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Humvee ride through the night frightening

SAMAWAH, Iraq—I took a ride in a Humvee the other night and was convinced I was going to die.

Let's call the main characters in our story Sgt. Maj. Barney and Sgt. Gomer. They were ordered to help organize a convoy of a half-dozen trucks and Humvees from the headquarters at the 1st battalion, 325th Airborne Infantry Regiment, to their brigade headquarters and back. The convoy was running several hours late. By the time it started on the return trip, night had settled in.

Barney and Gomer finally loaded up the Humvee, with me and photographer Jim Barcus of The Kansas City Star in the back seats. The darkness was worsened by blowing sand. Their radio was not properly reset so, as the last vehicle in the convoy, they could not communicate with the first. The soldiers in the first Humvee gave Barney and Gomer a walkie-talkie, and finally the convoy departed. Within seconds, and without ever leaving the brigade camp, we lost the rest of the convoy.

The vehicles were all using the seemingly oxymoronic "blackout lights," which are very low intensity head- and tail-lights to avoid being shot at. Like their radio, though, Barney's and Gomer's lights didn't work, and Gomer never has gotten the hang of his night vision goggles.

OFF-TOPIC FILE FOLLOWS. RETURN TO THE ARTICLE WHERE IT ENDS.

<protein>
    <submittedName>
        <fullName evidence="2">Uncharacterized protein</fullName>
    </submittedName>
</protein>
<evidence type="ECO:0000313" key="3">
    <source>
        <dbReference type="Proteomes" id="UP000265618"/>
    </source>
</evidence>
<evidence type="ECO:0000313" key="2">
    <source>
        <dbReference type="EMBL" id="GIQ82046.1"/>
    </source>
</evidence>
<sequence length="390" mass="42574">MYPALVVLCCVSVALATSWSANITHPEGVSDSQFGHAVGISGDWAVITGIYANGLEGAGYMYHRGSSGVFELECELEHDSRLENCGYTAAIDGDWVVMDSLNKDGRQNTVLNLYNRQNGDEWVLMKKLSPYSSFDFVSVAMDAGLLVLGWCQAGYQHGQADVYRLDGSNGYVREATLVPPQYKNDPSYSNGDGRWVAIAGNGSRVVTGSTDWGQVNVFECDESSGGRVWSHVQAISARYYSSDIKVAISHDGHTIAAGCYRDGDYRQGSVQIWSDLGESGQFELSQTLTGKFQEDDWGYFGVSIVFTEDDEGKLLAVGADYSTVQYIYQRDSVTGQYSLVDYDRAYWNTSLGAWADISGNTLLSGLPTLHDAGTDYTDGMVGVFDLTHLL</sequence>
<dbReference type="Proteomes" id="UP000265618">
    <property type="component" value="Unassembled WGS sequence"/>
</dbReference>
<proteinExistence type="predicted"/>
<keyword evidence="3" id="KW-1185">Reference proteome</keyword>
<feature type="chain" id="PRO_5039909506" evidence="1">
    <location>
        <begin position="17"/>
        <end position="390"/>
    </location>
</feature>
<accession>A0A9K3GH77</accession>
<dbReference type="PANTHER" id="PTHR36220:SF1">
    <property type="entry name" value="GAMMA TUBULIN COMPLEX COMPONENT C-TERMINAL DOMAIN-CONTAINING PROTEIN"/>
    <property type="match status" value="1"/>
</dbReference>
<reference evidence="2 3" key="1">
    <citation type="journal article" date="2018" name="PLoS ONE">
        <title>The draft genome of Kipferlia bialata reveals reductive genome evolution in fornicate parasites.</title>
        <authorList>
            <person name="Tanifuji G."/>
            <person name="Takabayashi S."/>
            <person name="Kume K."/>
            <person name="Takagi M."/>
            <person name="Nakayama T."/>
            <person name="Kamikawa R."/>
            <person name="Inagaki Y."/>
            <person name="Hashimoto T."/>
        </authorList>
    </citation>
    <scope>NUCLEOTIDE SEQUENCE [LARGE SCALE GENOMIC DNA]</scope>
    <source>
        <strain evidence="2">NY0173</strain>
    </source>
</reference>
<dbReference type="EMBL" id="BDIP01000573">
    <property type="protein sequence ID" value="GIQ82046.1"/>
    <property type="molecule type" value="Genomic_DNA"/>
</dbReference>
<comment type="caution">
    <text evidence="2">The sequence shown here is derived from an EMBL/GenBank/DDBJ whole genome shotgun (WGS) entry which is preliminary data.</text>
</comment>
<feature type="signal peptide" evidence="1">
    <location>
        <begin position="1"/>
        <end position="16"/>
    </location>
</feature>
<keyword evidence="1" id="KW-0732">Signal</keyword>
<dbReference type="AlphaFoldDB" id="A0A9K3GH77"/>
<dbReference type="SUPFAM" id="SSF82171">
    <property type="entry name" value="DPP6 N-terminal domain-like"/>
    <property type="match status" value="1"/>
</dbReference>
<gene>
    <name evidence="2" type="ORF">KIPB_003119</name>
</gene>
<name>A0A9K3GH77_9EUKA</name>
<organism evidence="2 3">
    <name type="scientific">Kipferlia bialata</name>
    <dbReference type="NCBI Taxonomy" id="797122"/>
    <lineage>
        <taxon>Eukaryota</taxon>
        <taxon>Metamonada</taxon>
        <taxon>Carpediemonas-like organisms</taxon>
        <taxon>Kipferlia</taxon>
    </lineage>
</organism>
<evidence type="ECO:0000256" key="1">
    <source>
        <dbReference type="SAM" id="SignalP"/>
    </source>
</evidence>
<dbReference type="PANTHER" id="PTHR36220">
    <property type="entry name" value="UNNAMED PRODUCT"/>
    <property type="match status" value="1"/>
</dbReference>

"That's a tent," Barney said to Gomer as they tried to find the trucks in the dusty dark.

"Roger that, sergeant major, I see the tent," Gomer said, as he realized he had mistaken it for a truck.

The same scenario played out several times during what should have been a brief trip back to the battalion: Barney and Gomer lose sight of trucks; Gomer nearly runs off the road; Barney radios the convoy to stop and wait; Barney cannot understand the radio transmission over the walkie-talkie; convoy stops; Barney and Gomer catch up. Repeat process.

Before leaving the brigade camp, Barney is asked how long the drive will take. Answer: 25 minutes.

Actual time: 1 hour, 15 minutes.

The following day we waited for a ride back, in a truck this time. We figured we were safe; tucked into an abandoned cement plant that the 1st Battalion had taken over.

That's when an Iraqi mortar round exploded behind the building. I was convinced I was going to die.

But it only bounced me out of bed.


(c) 2003, Knight Ridder/Tribune Information Services.